Bronwyn Howell

Bronwyn Howell

Bronwyn Howell is general manager for the New Zealand Institute for the Study of Competition and Regulation and a faculty member of Victoria Business School, Victoria University of Wellington, New Zealand. She is a board member and secretary to the board of the International Telecommunications Society. She was formerly visiting research scientist at the Helsinki University of Technology. Building on both her formal education in economics and public policy, and her experience as a practitioner in the information technology sector in New Zealand and internationally, Bronwyn researches, teaches and writes on a broad range of matters concerning the Information Economy. Her publication portfolio includes journal articles, book chapters, monographs, working papers and presentations on technological diffusion, intellectual property rights and the contracting for and pricing of information goods. In recent years she has focused on competition and regulatory policy, and the evolution of industry interaction in the telecommunications and information communications technology markets. An area of particular interest has been the comparative effects of different forms of competition and regulation on market performance, especially in small, remote economies such as New Zealand.

Netflix rewrites net neutrality politics, but not CDN business strategy

Down under, the content distribution market has heated up following the announcement that Netflix will launch a local version of its service in Australia and New Zealand on March 24. Advocates of New Zealand’s government-subsidized Ultra-Fast Broadband Network have welcomed the arrival of the US giant, who they perceive to be a “killer app” that will bolster sluggish fiber connection uptake rates (which are currently languishing at 12%). In Australia, the CEO of ISP iiNet sees it as a game-changer: “it opens up a whole world of affordable entertainment options for our customers and we’re adamant about ensuring the content is easily accessible to as many people as possible. In addition to our partnership with Fetch TV, Netflix significantly strengthens our entertainment offering and we expect it to be an extremely popular option for all those avid television and movie fans out there.”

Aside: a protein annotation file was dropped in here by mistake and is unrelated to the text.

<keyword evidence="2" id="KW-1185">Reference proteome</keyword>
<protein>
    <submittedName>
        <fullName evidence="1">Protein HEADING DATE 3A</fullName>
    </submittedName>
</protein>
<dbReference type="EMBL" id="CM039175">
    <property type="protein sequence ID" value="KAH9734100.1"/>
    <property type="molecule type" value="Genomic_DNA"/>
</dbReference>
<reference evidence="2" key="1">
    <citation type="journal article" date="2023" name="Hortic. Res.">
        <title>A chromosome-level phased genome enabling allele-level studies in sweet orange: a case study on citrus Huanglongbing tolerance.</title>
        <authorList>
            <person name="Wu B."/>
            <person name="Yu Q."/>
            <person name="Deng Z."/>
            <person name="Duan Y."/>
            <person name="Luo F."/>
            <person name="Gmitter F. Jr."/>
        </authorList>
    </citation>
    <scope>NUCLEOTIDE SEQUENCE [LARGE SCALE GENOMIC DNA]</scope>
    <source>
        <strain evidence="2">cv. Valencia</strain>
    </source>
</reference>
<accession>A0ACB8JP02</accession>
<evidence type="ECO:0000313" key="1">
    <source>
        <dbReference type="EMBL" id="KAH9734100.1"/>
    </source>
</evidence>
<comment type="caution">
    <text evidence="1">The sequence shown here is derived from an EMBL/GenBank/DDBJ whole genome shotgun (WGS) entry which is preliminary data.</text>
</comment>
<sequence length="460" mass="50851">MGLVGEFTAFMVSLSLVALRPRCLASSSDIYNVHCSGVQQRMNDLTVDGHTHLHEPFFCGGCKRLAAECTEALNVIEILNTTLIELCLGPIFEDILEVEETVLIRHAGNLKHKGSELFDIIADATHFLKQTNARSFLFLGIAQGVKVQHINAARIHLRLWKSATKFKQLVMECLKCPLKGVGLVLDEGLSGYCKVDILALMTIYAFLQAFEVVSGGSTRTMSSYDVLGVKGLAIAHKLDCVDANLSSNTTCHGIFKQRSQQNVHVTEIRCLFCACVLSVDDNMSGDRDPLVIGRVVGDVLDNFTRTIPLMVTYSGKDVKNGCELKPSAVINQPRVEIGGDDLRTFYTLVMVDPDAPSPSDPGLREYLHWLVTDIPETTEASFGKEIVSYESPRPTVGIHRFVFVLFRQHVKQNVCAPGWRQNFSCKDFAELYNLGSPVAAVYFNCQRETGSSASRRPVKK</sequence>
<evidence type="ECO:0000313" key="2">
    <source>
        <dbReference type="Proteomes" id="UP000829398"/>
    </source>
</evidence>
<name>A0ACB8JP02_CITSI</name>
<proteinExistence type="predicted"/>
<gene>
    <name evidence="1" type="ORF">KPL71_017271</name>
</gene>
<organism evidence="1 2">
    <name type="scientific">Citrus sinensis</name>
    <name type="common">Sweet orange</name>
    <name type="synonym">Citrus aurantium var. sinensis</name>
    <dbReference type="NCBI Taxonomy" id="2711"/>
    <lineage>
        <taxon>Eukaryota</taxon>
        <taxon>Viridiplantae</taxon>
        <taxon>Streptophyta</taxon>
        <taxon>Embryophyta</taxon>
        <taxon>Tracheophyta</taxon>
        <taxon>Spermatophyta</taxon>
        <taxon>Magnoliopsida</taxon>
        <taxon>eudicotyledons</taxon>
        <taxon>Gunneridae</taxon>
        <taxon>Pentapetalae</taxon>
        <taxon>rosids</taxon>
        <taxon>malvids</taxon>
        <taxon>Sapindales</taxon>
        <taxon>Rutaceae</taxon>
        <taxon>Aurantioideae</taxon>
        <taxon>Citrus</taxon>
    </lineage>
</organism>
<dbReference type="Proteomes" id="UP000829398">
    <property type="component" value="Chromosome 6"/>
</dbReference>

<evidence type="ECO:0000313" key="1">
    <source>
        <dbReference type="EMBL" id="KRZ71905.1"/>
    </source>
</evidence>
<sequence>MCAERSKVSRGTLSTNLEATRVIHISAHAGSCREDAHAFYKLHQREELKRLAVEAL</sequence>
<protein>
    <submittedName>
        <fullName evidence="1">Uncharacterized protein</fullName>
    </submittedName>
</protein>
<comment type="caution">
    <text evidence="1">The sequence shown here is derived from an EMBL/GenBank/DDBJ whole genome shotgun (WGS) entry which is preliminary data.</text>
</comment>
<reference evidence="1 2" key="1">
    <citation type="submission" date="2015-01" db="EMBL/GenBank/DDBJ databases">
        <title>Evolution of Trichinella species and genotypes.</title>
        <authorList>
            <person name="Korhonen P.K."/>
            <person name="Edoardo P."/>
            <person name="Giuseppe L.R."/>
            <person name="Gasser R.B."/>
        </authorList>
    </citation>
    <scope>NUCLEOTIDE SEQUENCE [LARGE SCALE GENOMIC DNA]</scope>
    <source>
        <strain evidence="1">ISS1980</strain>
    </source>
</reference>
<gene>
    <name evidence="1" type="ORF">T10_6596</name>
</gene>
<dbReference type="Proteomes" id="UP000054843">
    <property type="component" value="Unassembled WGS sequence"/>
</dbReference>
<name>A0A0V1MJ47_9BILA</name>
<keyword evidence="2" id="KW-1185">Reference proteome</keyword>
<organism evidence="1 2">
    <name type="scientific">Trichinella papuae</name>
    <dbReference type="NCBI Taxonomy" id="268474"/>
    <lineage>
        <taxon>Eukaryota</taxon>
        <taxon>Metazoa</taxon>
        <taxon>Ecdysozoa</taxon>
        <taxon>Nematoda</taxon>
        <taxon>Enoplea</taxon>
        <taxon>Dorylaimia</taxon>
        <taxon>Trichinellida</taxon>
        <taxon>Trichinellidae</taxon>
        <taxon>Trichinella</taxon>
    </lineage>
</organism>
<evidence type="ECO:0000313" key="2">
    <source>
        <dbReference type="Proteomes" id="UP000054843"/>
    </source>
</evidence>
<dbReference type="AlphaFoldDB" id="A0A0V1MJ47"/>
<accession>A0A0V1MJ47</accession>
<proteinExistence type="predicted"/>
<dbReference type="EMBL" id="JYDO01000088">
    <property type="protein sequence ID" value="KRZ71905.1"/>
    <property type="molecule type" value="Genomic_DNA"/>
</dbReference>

EmptyPockets by

Municipal broadband warning: Costs exceed projections in Australia. Again.

Municipal broadband projects are in the spotlight following President Obama’s endorsement of them and the FCC’s decision to relax rules limiting the extent to which taxpayer-subsidized networks may compete with those funded by the private sector. While there is a case for subsidized networks where no provider is willing invest, it is far from clear that governments – be they national, state or municipal – are well-placed to commission and oversee network rollouts. Without the normal commercial pressures to make a return on invested capital, such projects can lead to “gold-plated” investment in infrastructure that vastly exceeds end-user demand. Absence of competition also leads to such operations being less efficient. This is exactly what has happened in Australia, and it has placed a significant cost burden on the very taxpayers whom the network was supposed to benefit.